The recent weather disaster in Texas is another example of how the Republican Party's turn to right-wing extremism and its anti-human and anti-life policies have been normalized under the cover of "freedom" and "conservative" economic policies. In practice, these allow the "free market" to decide what is supposedly best for American society, on the pretext of maximizing individual freedom and "liberty."

Naomi Klein recently explored this at the New York Times:

Blame right-wing panic. For decades, the Republicans have met every disaster with a credo I have described as "the shock doctrine." When disaster strikes, people are frightened and dislocated. They focus on handling the emergencies of daily life, like boiling snow for drinking water. They have less time to engage in politics and a reduced capacity to protect their rights. They often regress, deferring to strong and decisive leaders — think of New York's ill-fated love affairs with then-Mayor Rudy Giuliani after the 9/11 attacks and Gov. Andrew Cuomo in the early months of the Covid-19 pandemic.

Large-scale shocks — natural disasters, economic collapse, terrorist attacks — become ideal moments to smuggle in unpopular free-market policies that tend to enrich elites at everyone else's expense. Crucially, the shock doctrine is not about solving underlying drivers of crises: It's about exploiting those crises to ram through your wish list even if it exacerbates the crisis.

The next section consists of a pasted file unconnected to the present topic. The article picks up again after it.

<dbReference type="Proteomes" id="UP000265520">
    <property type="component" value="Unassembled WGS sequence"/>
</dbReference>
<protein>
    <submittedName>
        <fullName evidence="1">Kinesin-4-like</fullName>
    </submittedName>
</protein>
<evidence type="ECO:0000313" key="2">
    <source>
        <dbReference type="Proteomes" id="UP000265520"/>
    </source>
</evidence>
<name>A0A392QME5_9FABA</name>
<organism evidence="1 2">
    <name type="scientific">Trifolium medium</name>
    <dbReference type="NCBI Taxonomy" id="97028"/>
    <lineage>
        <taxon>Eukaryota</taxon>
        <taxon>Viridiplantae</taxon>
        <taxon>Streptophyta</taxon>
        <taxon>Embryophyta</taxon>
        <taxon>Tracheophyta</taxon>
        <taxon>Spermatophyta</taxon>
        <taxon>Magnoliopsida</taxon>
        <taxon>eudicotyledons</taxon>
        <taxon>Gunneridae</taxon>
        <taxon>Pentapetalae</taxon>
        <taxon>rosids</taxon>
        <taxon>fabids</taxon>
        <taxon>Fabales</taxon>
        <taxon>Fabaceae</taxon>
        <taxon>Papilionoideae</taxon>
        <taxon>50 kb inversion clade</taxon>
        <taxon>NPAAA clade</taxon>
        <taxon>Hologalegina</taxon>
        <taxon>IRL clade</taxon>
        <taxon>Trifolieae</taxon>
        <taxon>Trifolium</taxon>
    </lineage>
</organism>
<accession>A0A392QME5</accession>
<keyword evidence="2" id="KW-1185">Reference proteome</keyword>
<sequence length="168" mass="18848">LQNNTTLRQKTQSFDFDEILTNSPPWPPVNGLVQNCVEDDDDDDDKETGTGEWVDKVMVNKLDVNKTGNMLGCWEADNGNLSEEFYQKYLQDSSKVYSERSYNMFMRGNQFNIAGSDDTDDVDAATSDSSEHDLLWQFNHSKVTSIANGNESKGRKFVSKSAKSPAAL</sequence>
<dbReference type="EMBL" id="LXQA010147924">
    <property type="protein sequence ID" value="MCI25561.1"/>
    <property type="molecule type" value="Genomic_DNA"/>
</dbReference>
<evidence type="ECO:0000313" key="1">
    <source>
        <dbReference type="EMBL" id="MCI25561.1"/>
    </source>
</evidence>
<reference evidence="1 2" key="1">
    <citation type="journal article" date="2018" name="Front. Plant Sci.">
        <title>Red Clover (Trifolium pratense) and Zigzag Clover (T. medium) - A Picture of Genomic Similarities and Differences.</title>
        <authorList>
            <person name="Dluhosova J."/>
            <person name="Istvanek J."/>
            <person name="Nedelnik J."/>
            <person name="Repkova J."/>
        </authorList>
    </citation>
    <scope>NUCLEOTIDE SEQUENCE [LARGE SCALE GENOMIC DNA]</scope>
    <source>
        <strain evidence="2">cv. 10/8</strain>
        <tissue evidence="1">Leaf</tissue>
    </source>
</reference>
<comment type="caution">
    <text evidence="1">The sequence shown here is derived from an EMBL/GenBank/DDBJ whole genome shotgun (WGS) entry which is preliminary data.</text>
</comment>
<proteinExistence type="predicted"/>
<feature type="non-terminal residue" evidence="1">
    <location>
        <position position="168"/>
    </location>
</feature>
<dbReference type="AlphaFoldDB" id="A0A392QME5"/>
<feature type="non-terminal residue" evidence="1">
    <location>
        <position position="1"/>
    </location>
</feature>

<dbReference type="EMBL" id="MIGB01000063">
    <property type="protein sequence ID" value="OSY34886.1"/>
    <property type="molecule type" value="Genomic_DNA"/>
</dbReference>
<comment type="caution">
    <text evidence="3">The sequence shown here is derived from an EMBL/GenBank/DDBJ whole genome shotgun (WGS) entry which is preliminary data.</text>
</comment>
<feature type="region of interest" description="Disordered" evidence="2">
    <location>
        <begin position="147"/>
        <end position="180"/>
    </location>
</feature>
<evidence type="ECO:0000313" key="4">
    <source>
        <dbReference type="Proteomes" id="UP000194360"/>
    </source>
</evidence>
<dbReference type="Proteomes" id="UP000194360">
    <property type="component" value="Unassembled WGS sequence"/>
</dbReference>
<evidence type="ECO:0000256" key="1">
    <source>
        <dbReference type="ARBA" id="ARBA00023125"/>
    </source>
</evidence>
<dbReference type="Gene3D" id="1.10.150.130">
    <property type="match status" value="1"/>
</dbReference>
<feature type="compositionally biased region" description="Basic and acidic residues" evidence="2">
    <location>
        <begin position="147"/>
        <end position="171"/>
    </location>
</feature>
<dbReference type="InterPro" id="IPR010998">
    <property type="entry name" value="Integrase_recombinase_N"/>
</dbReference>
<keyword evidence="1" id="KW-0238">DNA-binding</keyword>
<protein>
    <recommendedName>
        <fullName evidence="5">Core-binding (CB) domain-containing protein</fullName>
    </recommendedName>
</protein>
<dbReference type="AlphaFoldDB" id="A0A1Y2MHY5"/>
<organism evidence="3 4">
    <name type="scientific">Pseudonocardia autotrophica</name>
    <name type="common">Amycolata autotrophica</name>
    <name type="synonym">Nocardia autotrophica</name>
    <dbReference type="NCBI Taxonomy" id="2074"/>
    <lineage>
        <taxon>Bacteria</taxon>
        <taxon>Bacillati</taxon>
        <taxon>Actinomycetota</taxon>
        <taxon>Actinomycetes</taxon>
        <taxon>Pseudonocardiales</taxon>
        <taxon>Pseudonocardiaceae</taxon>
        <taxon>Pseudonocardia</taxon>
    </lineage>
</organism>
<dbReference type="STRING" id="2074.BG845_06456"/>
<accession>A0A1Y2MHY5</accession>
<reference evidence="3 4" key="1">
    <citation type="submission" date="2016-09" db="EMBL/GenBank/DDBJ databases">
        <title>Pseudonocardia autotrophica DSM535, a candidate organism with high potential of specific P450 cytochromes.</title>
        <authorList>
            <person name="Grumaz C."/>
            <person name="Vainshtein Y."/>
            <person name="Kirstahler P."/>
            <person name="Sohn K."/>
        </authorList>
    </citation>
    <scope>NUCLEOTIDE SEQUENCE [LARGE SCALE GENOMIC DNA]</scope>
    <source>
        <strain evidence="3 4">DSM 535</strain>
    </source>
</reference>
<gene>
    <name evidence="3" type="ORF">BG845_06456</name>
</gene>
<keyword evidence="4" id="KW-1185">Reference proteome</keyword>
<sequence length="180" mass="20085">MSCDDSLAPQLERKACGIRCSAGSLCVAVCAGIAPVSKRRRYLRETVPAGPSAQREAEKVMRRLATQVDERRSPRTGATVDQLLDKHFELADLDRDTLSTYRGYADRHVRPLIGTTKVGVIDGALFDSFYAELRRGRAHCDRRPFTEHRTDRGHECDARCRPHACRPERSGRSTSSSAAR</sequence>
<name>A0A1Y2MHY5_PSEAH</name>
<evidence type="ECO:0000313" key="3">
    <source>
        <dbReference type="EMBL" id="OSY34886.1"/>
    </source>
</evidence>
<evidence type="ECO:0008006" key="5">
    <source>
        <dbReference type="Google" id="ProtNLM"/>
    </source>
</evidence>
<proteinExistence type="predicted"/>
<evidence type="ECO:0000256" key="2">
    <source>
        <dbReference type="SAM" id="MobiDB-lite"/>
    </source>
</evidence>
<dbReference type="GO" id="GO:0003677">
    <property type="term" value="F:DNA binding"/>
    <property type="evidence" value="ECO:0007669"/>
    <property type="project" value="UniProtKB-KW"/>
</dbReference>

Ultimately, when today's Republicans and their voters and other followers say that they want the party to become "more conservative," what is really being communicated is a desire for "friendly fascism." This is in no way a rejection of Trumpism — indeed, most Republican elected officials, as well as "traditional" Republican voters, supported (and continue to support) almost all of Trump's policies. Rather, this desire to become "more conservative" represents a yearning for a more polite, less crude leader to complete Trump's resurrection of a new American apartheid where "those people" know their proper place and stay in it.

Today's Republicans love Donald Trump and his policies. Most of them, however, do not want the shame, stink, blood and filth of his neofascist project on their hands. Like the "good Germans" of the Nazi era, Republicans want to believe that they are good and decent people who can hide behind fictions of plausible deniability for the evils committed by their leader. Calling themselves "conservatives" is an effort to shield themselves from responsibility and complicity. Will this subterfuge succeed? The American people and the world will find out soon.

By Chauncey DeVega

Chauncey DeVega is a senior politics writer for Salon. His essays can also be found at He also hosts a weekly podcast, The Chauncey DeVega Show. Chauncey can be followed on Twitter and Facebook.